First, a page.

During the fall, my mom would have a hard time cleaning up the pounds of leaves that littered our yard. A pile would be made, and then a furry missile would come to destroy it. Leaves once again would be everywhere thanks to Johnny. Once the leaves where scattered enough, he would lose interest, and walk away, orange, red, and yellow leaves clinging to his coat. He was like a walking sunset. As it started getting colder, Johnny would stop liking the outdoors. The cold bothered his hips, especially when he got older. My mom ended up having to get little booties for him during the winter to protect his feet from the cold. Imagine a large, tough-looking German Sheppard with cute little red booties on his feet.

Another thing that I remember about Johnny was his collar. It was red, and about an inch and a half thick. His ID tag was a gold, almost bronze bone. The rabies tag was a silver bell. The tinkling of the two tags hitting each other will be forever embedded in my memory. Johnny’s collar hangs by my bedside now, and I’ll shake it every once in a while just to hear it. Johnny also recognized the sound of his collar. When we would bathe him, we would take the collar off, to prevent it from getting wet. My mom would lather Johnny up with the shampoo, which was a golden-rod yellow, and he would just sit there patiently and wait. When it came time to wash him, he loved it. He would try to bite at the stream of water coming from the hose. After his bath, Johnny would run around for a while to dry off. Either my mom or myself would shake his collar, and Johnny would come running, and stick his head through his collar. He was a pretty smart dog.

Another thing about Johnny: you could never be mad at him. It was literally impossible. Our cat that we had at the time, Spunky, would have wet food in the morning. Wet cat food was a delicacy for Johnny, and he would often eat it. When we would scold him, he would just look at us with those big, brown, puppy-dog eyes and give us a big, slobbery kiss. That dog was just too loveable to stay mad at.

I’ll never forget the day we lost him. It was the last day of second grade. It was a beautiful, bright summer day. The warm sun was shining though the leaves onto the ground, making a pretty dapple pattern. The bus had just dropped me off, and I was walking from the bus stop my house that was right next door to it. My mom was waiting for me, like always. She said that we needed to talk. The first thing that went through my head was “great, what did I do now?” I looked at her, asking what was wrong. We sat on the wooden beams that lined our driveway at the time, and she told me that Johnny was gone. He had had a seizure, right after I left on the bus. My parents brought him to the vet. The only way they could treat him was if had had more seizures. He had to develop a pattern so they could figure out the cause. Johnny was old, and he had hip problems. My parents were afraid that he would have a seizure on the stairs, and really hurt himself; they felt that it was his time. Time seemed to stop. I couldn’t believe that my dog was dead. I never thought of the possibility that he would die. My parents had wrapped him up in a sheet. I remember kissing his chilled fur. My mom made me go inside while my dad buried him. I had never seen my dad cry before. Johnny’s buried in our side yard with a gravestone with his name, and written below it is “We love you Johnny.”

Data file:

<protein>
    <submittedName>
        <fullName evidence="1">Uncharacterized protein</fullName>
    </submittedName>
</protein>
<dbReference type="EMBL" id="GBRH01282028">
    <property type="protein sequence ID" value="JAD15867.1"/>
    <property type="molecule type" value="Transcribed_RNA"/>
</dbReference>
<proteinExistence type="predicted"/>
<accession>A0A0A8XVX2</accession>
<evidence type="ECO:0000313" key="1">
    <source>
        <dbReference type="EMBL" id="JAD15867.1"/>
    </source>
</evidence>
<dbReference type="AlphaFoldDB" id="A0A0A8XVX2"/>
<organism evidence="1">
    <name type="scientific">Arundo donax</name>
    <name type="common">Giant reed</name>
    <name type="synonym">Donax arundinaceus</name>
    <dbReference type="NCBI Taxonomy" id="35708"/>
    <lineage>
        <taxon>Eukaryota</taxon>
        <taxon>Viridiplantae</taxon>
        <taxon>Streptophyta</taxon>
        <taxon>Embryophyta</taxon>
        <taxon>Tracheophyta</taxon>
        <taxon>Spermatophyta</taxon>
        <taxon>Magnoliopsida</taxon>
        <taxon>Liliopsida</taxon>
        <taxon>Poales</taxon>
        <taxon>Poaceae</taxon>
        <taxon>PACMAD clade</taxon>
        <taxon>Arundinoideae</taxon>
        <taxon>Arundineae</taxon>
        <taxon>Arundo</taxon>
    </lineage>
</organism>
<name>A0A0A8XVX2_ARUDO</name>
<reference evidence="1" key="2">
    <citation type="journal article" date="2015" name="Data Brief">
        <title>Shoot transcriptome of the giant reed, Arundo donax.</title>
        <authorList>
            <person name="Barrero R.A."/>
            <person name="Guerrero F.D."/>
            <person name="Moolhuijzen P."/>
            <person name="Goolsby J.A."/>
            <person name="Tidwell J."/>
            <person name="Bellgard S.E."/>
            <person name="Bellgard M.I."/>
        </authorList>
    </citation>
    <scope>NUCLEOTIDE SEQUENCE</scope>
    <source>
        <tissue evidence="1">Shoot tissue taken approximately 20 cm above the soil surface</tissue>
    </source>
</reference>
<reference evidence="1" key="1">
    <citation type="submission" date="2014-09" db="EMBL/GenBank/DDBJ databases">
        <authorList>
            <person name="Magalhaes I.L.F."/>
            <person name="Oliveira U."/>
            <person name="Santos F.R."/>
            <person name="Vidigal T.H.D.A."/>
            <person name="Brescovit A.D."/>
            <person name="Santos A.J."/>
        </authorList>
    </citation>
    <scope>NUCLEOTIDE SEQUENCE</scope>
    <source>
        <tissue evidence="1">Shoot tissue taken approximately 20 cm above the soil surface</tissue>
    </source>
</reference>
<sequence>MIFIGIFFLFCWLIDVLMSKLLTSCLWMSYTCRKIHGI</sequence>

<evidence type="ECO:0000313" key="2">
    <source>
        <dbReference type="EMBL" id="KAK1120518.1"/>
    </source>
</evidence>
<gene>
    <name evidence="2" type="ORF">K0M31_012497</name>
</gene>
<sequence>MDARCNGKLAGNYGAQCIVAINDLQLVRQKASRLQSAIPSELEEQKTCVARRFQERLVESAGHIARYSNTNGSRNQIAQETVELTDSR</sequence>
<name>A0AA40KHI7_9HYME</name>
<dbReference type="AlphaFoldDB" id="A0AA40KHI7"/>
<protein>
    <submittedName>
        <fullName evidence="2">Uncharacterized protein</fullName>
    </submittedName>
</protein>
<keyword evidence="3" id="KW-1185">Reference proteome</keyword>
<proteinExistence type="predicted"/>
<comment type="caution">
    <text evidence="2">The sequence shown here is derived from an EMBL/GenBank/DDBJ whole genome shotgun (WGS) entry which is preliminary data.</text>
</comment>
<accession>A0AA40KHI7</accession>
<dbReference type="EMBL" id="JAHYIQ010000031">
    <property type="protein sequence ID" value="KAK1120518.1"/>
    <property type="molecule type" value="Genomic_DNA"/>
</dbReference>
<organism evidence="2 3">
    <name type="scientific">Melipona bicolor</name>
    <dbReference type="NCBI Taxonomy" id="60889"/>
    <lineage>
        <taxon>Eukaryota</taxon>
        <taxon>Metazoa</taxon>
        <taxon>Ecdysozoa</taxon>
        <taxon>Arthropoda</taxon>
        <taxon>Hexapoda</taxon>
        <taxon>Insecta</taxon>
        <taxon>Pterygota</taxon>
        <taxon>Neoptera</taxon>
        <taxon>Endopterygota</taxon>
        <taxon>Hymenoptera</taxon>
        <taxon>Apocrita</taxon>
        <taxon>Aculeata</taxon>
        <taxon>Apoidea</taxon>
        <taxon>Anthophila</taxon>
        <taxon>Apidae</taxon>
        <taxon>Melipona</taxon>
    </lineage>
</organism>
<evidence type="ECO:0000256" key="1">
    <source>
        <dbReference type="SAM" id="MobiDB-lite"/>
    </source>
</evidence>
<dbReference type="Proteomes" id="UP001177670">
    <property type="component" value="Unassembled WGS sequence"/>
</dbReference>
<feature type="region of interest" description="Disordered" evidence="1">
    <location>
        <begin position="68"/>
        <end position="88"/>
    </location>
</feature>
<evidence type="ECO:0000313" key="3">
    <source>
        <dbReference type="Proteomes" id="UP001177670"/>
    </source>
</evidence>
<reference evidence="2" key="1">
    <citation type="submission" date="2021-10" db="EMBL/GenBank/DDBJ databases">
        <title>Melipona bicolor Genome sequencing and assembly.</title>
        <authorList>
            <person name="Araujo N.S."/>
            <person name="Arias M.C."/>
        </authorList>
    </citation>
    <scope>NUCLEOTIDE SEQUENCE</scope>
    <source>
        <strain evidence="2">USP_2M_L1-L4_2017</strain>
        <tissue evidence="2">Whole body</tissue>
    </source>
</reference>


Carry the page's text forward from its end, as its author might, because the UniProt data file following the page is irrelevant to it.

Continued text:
Johnny maybe gone, but he will never be forgotten. I wear a gold locket around my neck with his picture inside and the words “Forever in My Heart” on the front. He will always be in my mind. I can hardly talk about him without crying. A lot of people would say that animals don’t go to heaven, maybe most don’t, but I believe that the special ones go. Johnny will be there. I know it.

The author's comments:
Johnny was a very special dog to me. Whenever I write about him, the piece always comes together nicely.